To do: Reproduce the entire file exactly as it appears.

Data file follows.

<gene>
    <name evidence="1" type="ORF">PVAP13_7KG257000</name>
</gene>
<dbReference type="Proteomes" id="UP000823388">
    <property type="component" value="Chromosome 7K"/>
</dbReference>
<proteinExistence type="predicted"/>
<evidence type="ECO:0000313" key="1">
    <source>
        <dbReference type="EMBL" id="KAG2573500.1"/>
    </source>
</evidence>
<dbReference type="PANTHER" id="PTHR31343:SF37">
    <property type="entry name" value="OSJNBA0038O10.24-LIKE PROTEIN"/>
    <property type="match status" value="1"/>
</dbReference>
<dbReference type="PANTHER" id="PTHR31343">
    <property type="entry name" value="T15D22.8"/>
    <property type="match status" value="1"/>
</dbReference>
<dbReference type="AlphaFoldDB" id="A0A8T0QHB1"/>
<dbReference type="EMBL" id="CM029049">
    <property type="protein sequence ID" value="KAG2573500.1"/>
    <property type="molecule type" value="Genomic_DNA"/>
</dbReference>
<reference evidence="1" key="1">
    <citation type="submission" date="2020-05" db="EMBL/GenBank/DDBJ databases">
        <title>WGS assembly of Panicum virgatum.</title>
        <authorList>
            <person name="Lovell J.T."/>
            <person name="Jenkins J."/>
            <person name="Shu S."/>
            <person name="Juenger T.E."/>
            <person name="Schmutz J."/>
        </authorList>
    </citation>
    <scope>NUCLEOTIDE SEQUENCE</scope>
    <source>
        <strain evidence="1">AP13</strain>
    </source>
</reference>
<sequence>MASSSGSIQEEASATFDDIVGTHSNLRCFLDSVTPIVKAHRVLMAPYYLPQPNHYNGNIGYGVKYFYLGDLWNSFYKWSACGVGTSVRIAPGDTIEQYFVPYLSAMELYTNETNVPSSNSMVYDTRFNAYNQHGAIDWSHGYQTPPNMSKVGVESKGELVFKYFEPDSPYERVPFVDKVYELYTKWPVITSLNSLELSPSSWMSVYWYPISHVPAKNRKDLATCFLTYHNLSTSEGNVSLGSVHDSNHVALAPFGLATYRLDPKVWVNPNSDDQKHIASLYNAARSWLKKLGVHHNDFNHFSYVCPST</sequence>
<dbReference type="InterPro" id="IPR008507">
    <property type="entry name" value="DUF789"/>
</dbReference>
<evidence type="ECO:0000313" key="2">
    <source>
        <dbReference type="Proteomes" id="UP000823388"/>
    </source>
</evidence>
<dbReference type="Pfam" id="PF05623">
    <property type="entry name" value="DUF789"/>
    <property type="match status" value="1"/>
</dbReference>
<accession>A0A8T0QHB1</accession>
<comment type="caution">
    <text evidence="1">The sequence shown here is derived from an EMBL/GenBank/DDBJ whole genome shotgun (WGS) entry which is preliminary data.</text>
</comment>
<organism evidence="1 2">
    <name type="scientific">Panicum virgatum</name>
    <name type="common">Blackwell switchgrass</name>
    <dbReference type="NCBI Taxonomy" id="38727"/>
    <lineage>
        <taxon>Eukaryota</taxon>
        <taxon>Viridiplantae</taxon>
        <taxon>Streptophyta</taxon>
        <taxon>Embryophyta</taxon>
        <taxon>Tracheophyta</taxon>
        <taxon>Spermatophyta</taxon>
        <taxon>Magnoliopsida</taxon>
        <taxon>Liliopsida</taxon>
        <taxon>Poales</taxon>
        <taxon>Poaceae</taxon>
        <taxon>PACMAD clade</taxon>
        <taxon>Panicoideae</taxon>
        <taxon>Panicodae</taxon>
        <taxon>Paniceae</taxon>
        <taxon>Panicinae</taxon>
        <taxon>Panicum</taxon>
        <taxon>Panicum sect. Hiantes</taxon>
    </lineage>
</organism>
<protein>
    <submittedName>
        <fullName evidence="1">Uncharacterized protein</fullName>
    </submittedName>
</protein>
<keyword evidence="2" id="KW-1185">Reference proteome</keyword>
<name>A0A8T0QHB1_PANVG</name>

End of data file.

<gene>
    <name evidence="1" type="ORF">PVAP13_7KG257000</name>
</gene>
<dbReference type="Proteomes" id="UP000823388">
    <property type="component" value="Chromosome 7K"/>
</dbReference>
<proteinExistence type="predicted"/>
<evidence type="ECO:0000313" key="1">
    <source>
        <dbReference type="EMBL" id="KAG2573500.1"/>
    </source>
</evidence>
<dbReference type="PANTHER" id="PTHR31343:SF37">
    <property type="entry name" value="OSJNBA0038O10.24-LIKE PROTEIN"/>
    <property type="match status" value="1"/>
</dbReference>
<dbReference type="PANTHER" id="PTHR31343">
    <property type="entry name" value="T15D22.8"/>
    <property type="match status" value="1"/>
</dbReference>
<dbReference type="AlphaFoldDB" id="A0A8T0QHB1"/>
<dbReference type="EMBL" id="CM029049">
    <property type="protein sequence ID" value="KAG2573500.1"/>
    <property type="molecule type" value="Genomic_DNA"/>
</dbReference>
<reference evidence="1" key="1">
    <citation type="submission" date="2020-05" db="EMBL/GenBank/DDBJ databases">
        <title>WGS assembly of Panicum virgatum.</title>
        <authorList>
            <person name="Lovell J.T."/>
            <person name="Jenkins J."/>
            <person name="Shu S."/>
            <person name="Juenger T.E."/>
            <person name="Schmutz J."/>
        </authorList>
    </citation>
    <scope>NUCLEOTIDE SEQUENCE</scope>
    <source>
        <strain evidence="1">AP13</strain>
    </source>
</reference>
<sequence>MASSSGSIQEEASATFDDIVGTHSNLRCFLDSVTPIVKAHRVLMAPYYLPQPNHYNGNIGYGVKYFYLGDLWNSFYKWSACGVGTSVRIAPGDTIEQYFVPYLSAMELYTNETNVPSSNSMVYDTRFNAYNQHGAIDWSHGYQTPPNMSKVGVESKGELVFKYFEPDSPYERVPFVDKVYELYTKWPVITSLNSLELSPSSWMSVYWYPISHVPAKNRKDLATCFLTYHNLSTSEGNVSLGSVHDSNHVALAPFGLATYRLDPKVWVNPNSDDQKHIASLYNAARSWLKKLGVHHNDFNHFSYVCPST</sequence>
<dbReference type="InterPro" id="IPR008507">
    <property type="entry name" value="DUF789"/>
</dbReference>
<evidence type="ECO:0000313" key="2">
    <source>
        <dbReference type="Proteomes" id="UP000823388"/>
    </source>
</evidence>
<dbReference type="Pfam" id="PF05623">
    <property type="entry name" value="DUF789"/>
    <property type="match status" value="1"/>
</dbReference>
<accession>A0A8T0QHB1</accession>
<comment type="caution">
    <text evidence="1">The sequence shown here is derived from an EMBL/GenBank/DDBJ whole genome shotgun (WGS) entry which is preliminary data.</text>
</comment>
<organism evidence="1 2">
    <name type="scientific">Panicum virgatum</name>
    <name type="common">Blackwell switchgrass</name>
    <dbReference type="NCBI Taxonomy" id="38727"/>
    <lineage>
        <taxon>Eukaryota</taxon>
        <taxon>Viridiplantae</taxon>
        <taxon>Streptophyta</taxon>
        <taxon>Embryophyta</taxon>
        <taxon>Tracheophyta</taxon>
        <taxon>Spermatophyta</taxon>
        <taxon>Magnoliopsida</taxon>
        <taxon>Liliopsida</taxon>
        <taxon>Poales</taxon>
        <taxon>Poaceae</taxon>
        <taxon>PACMAD clade</taxon>
        <taxon>Panicoideae</taxon>
        <taxon>Panicodae</taxon>
        <taxon>Paniceae</taxon>
        <taxon>Panicinae</taxon>
        <taxon>Panicum</taxon>
        <taxon>Panicum sect. Hiantes</taxon>
    </lineage>
</organism>
<protein>
    <submittedName>
        <fullName evidence="1">Uncharacterized protein</fullName>
    </submittedName>
</protein>
<keyword evidence="2" id="KW-1185">Reference proteome</keyword>
<name>A0A8T0QHB1_PANVG</name>